AbbVie has posted a net loss for the fourth quarter, hit by charges connected to the termination of its proposed $55 billion acquisition of Shire, but sales of its anti-inflammatory blockbuster Humira continued to rise.

The company’s loss came in at $810 million, compared to net profit of $1.13 billion in the like, year-earlier period, hit by having to pay a  $1.64 billion break-up fee to Shire. Revenues rose 6.7% to $5.45 billion.

A sizeable chunk of that came from Humira (adalimumab), which is approved for indications covering rheumatoid arthritis, Crohn’s disease and psoriasis; the world's best-selling drug contributed $3.36 billion, a rise of 10.6%.

AbbVie's AndroGel testosterone replacement therapy fell 20.2% to $230 million, while the HIV drug Kaletra (lopinavir/ritonavir) decreased 11.1% to $203 million. The respiratory treatment Synagis (palivizumab), the AstraZeneca drug sold by AbbVie outside the USA, were down 5% to $298 million and the prostate cancer drug Lupron (leuprolide) inched down 1.1% to $207 million. The hypothyroid medication Synthroid (levothyroxine) was down 1.6% to $186 million.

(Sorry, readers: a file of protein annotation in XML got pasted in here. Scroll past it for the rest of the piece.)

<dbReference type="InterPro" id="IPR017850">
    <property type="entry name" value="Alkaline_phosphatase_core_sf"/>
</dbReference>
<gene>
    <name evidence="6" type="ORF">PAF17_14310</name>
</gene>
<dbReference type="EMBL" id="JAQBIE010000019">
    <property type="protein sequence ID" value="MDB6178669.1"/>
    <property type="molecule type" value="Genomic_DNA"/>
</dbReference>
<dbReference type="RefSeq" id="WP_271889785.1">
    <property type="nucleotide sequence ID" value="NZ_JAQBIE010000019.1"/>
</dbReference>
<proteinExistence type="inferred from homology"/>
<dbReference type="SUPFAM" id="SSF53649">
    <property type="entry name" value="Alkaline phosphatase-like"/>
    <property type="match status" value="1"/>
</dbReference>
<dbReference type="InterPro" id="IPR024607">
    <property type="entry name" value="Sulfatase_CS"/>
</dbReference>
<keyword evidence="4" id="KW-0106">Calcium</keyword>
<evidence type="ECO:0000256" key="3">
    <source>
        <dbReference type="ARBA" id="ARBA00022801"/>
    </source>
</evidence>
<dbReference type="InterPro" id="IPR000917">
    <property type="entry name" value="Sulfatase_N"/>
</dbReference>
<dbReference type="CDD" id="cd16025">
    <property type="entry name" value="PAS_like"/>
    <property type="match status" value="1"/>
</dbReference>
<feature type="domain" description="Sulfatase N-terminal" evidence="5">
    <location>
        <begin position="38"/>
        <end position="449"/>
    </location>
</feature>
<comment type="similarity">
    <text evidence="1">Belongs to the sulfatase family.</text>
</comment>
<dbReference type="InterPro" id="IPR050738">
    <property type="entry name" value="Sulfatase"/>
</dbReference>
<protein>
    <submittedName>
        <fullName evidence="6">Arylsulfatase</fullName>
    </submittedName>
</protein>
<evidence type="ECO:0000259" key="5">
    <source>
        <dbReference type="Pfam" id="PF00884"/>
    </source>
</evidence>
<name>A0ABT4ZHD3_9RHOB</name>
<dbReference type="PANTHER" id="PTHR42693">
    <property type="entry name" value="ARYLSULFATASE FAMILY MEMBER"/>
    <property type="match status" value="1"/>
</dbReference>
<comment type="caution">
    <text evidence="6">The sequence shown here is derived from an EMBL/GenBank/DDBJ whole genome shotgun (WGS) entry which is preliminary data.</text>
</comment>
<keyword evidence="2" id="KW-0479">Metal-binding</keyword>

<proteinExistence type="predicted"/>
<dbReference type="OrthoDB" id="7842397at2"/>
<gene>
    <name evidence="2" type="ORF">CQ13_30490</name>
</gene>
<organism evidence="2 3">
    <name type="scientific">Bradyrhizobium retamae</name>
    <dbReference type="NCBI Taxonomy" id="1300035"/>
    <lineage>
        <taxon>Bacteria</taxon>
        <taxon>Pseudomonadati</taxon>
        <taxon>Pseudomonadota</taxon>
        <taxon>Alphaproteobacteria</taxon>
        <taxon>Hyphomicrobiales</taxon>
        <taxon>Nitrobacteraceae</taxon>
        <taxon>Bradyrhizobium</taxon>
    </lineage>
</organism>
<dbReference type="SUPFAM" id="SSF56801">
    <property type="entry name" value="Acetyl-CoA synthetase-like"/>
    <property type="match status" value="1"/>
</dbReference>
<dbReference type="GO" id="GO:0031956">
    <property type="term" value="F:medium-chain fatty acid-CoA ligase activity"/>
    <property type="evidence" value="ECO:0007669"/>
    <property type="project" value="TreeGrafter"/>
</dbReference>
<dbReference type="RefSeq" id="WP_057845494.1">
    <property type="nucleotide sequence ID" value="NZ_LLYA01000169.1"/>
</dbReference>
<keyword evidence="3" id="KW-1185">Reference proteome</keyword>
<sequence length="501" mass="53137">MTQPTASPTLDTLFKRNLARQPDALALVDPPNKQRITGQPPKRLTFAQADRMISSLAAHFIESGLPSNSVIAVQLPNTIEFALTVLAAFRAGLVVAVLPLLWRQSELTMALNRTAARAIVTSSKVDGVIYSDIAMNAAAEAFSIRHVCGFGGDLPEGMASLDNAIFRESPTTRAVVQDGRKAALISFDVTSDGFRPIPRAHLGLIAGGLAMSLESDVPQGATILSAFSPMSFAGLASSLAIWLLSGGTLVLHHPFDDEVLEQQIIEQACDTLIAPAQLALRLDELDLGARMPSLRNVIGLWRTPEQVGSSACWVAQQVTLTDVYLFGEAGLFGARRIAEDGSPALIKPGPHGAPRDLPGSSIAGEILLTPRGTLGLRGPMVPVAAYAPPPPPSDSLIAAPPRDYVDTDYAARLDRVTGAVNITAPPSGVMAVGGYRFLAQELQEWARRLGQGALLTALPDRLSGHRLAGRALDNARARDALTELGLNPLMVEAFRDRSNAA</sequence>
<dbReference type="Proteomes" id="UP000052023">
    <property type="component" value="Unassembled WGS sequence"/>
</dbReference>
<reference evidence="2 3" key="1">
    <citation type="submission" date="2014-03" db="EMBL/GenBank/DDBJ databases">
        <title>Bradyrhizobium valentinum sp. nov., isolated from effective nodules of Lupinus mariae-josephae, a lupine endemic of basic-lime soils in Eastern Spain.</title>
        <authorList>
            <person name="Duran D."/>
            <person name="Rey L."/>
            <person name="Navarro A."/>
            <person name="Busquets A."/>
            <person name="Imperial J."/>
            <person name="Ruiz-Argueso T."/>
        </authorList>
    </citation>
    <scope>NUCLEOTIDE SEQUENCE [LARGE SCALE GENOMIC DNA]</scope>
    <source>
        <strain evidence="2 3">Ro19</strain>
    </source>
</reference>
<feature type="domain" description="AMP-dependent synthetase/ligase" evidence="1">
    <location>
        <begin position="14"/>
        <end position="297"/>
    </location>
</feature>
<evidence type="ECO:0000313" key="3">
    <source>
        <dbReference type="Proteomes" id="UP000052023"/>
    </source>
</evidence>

Key to AbbVie’s future prospects is its all-oral, interferon-free hepatitis C regimen Viekira Pak (ombitasvir/paritaprevir/ritonavir). Approved in December, the treatment brought in $48 million, a figure which will rise hugely this year.

Chief executive Richard Gonzalez said AbbVie delivered “exceptional performance in 2014 with sales and earnings well above our original projections for the year”. He added that “we returned to growth in 2014, a year ahead of schedule, and we expect to continue building on that momentum in 2015”.